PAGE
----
Economics, especially in the modern school is broadly influenced by the utilitarian concept of utility. More so since the labor theory of value has been broadly replaced by the theory of marginal utility.

Additionally, perverse incentives are commonly understood and well documented, and seem to be small scale imitations of Nozick's classical "utility monster".

Are there any observations of larger "utility monsters" (wherein consumption by an individual increases aggregate utility for a group while individual utility is reduced for all but the "monster" of the group)?

Does a theory of declining marginal utility necessarily prevent such a thing if utility is said to remain non-negative? (i.e. simply having the ability to ignore excess goods). Obviously it prevents it if utility can become negative, unless the number of units of the good in question are fixed at less than the number required to reach negative total utility.

For a simplistic toy example, imagine a closed system consisting of myself, my five-year-old daughter, and two cars (full-sized). Allocating a car to her produces little marginal utility since she can't drive (or even reach the pedals), though presumably it's a non-zero amount. Consequently taking a car from her and giving it to me produces a net gain for the "economy", despite producing a presumable reduction in utility for her (assuming I'm not going to drive her around because I'm a terrible father in this example). Further, even assuming if she owned both cars, taking them both from her and giving them to me would produce an aggregate gain, as I could exploit the one car better than she could the two, and the second (or even third, etc), would not be an inconvenience, and in fact still offer me greater marginal utility as backup vehicles.

The question is, do such scenarios arise in practical economic settings where one group or individual is simply so much better able to make use of a good than another as to justify (in the sense of aggregate utility) taking it from the less able?

I understand this could be a contentious question, but I'm asking not from a moral standpoint but strict aggregate utility.


The constraints regarding the system I'm modeling are (and looking for a general solution to):

  1. Marginal Utility for every unit of a good must be positive (or zero), finite, and declining (though never to below zero).
  2. Finite Goods:
    1. The available quantities of all goods must be finite, though they can be arbitrarily large.
    2. There can be an arbitrarily large, though finite number of other goods in the system.
  3. Aggregate Utility must increase for all, while individual utility must decrease for all except one (the "monster") when a good of a certain class (let's say "cars") is transferred from any member of the group to the "monster".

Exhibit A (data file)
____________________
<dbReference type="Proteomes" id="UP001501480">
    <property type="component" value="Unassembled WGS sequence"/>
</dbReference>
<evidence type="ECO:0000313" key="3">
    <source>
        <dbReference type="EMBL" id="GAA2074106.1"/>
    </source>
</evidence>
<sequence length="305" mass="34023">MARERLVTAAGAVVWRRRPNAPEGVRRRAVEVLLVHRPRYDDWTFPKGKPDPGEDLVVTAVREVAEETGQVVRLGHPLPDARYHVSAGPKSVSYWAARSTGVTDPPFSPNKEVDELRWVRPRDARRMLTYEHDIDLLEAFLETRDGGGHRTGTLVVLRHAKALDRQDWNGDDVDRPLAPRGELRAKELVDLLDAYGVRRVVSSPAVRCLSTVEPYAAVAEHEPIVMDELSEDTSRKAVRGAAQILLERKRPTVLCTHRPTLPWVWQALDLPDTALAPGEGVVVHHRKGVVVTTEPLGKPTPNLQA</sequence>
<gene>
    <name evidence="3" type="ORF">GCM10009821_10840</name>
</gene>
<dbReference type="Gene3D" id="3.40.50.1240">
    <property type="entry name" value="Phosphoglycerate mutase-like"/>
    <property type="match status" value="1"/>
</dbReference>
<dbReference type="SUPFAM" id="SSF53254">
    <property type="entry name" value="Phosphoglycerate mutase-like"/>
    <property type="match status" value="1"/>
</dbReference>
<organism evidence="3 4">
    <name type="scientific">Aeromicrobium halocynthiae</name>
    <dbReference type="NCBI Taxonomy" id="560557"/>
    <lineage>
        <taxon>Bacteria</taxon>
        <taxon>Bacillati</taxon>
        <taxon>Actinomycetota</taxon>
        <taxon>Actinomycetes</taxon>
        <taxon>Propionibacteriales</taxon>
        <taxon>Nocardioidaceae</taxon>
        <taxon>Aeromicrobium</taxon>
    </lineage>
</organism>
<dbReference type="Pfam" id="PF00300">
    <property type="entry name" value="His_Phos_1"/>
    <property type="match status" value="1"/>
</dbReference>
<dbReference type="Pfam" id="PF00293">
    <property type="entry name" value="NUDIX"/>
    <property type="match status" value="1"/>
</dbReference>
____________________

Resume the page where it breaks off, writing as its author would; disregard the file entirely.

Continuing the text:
4. Condition 3 should be met for all transfers of "cars" from "innocents" (people not the monster) to the "monster", to the exhaustion of "cars" from the system.

Again, this is not a question about "Can mutually beneficial trade exist under any circumstances?" We've known that since before Ricardo. This is a question about the requirements for Aggregate Utility increase at the expense of most individuals when talking abut individual preference.

Inspiration for the question:


  • $\begingroup$ You are assuming there are no other goods? With complete markets, why wouldn't your daughter sell you the car (or exchange another good)? $\endgroup$
    – Pburg
    Commented Nov 23, 2014 at 21:10
  • $\begingroup$ @Pburg additional goods don't necessarily matter. Let's assume we value cake the same amount, but both value cars more than cake. Giving her a piece of cake to "buy" the car, still lowers her total utility, raises mine, and the group's. $\endgroup$ Commented Nov 23, 2014 at 21:14
  • $\begingroup$ If you value the car at 3, she at 2, and both value cake at 1, you could give her 2.5 units of cake? Linear utility. Maybe there isn't enough cake in this tiny economy for a trade to happen, but for a large it is more likely to work. $\endgroup$
    – Pburg
    Commented Nov 23, 2014 at 21:16
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    $\begingroup$ Depends what me mean by justify, but it seems like the second fundamental theorem of welfare economics addresses exactly these kinds of scenarios. We have a Pareto-optimal allocation that cannot be supported as a price equilibrium, but with transfers it is a quasi-equilibrium. $\endgroup$
    – Pburg
    Commented Nov 23, 2014 at 21:32
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    $\begingroup$ Seems a bit like game theory applied to a planned economy, I'm sure you can find subsets where there are greater benefits distributing resources where utility dictates.. but like in game theory exercises, the hardest part is actually getting everyone onboard. $\endgroup$
    – NickW
    Commented Nov 25, 2014 at 9:32

5 Answers 5